Anyone trying to classify those last two as art should certainly be taken out back and shot. But when it comes to films, who’s to say what’s artistic and what’s not? Whether a film is artistic or not is completely subjective; much in the same way as whether a film is any good or not. Speaking of which, the common theme for reviews of WHITE COLLAR HOOLIGAN appears to be a divide between professional critics and the general public; where Total Film’s Paul Bradshaw dismisses it as a ‘hackneyed, embarrassing British crime thriller’, awarding it one solitary star out of five, audience reaction (as catalogued by IMDb) shows a rating of 6.9 stars out of 10.

‘The thing I notice is there’s never any consistency – one reviewer will rubbish an actor’s performance, another will say he’s great,’ Tanter emphasises. ‘I do think in some cases, reviewers find it easier to play it safe and pick at something rather than say what they liked for fear of being seen as ‘wrong’ should people disagree.

‘The funny thing is, they usually do realise films can be pure entertainment… the online reviewers tend to have their noses a little closer to the grindstone and therefore appreciate what goes into making the films but also enjoy them for what they are.’

So of course, in the modern film industry, be it in Britain, the States or anywhere else, there is plenty of room for an arthouse flick to sit comfortably alongside the latest blockbuster. But that also means there’s plenty of room for said blockbuster too. As Sothcott says, films are for the many, not the few. Mark Kermode may have questioned the quality of blockbusters in THE GOOD, THE BAD AND THE MULTIPLEX (in which he ponders that if they make money no matter how bad they are, why not make a good one for a change?), but that’s an argument for another time.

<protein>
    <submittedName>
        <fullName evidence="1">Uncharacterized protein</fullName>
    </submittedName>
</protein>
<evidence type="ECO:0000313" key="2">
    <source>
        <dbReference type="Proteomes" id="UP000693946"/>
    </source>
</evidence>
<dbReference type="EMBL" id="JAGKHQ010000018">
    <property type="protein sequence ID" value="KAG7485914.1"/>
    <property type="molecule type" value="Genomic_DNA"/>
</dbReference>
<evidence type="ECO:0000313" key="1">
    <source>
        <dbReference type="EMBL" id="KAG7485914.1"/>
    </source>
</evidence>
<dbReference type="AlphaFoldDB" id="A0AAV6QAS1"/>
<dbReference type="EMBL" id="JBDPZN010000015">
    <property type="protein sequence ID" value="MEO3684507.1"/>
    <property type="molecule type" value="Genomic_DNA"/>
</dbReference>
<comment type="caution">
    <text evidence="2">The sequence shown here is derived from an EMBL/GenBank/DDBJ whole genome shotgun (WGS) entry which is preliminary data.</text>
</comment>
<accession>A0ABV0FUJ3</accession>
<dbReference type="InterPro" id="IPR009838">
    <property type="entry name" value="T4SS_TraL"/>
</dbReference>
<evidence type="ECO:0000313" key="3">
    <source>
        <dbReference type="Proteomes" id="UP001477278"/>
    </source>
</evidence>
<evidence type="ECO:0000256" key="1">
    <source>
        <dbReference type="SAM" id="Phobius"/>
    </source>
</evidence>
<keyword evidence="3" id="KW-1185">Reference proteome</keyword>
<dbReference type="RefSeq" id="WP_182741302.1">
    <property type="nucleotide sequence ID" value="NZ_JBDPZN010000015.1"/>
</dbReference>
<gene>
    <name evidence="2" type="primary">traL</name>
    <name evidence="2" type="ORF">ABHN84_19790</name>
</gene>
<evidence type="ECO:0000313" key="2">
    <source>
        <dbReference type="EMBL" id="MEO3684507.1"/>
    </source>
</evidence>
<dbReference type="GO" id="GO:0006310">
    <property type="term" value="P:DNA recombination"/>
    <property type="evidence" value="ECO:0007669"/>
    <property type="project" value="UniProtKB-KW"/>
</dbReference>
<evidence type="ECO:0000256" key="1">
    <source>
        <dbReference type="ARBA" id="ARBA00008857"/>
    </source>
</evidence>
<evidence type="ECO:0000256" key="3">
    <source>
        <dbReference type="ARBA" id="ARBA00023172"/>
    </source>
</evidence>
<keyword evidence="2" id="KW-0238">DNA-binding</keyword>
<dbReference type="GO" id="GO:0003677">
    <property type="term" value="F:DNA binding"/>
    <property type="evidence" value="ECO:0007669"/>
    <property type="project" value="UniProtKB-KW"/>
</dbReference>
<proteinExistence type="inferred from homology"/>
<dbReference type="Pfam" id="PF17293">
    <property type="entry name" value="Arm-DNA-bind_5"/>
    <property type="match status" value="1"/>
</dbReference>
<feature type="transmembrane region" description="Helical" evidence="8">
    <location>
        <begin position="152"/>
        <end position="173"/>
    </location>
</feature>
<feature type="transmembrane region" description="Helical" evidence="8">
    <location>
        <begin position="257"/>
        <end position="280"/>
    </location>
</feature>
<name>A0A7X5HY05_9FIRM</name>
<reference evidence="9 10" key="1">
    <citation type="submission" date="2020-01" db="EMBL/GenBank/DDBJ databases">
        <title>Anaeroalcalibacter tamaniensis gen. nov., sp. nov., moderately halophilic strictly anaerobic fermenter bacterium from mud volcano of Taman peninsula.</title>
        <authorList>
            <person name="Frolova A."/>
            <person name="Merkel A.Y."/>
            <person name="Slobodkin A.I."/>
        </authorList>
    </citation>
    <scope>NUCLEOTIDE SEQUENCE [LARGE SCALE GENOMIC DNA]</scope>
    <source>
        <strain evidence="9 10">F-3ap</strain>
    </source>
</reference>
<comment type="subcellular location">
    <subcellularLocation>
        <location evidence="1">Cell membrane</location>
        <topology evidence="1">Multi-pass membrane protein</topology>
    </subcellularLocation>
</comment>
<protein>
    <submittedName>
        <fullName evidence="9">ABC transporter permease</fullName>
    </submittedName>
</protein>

For now, they exist to entertain. ‘No one ever said LOCK, STOCK… was an arthouse film – just a good piece of entertainment,’ Tanter points out.

‘And what’s wrong with entertainment?’

Chris started life by almost drowning in a lake, which pretty much sums up how things have gone so far. He recently graduated in Journalism from City University and is actually a journalist and everything now (currently working as Sports Editor at The News Hub). You can find him on Twitter under the ingenious moniker of @chriswharfe.

1 Comment

1 Comment

  1. Paul & Jane

    Jan 26, 2016 at 8:29 am

    Jonathan Sothcott is a notorious and hated conman ripping off Cast & Crews in the British Film Industries. There are 1000’s of people he owes money to and tries to strong arm and threaten those that speak up. He’s very good at taking films budget and using the cash to swan around London with glamour models and starlets partying the films budget away and posting Jet Set lifestyle photos on social media.

    Now is is making a film with Jason Fleyming and Charlie Cox for £120,000 and has Rod Smith as his producer. Although we have heard he is banned from the set. This is the fraction of the cost of a proper movie and we wonder how much of that Sothcott will steal?

    We know of active Police and HMRC investigations into him and we are certain his time in court will come that will tell the world the kind of scum he is.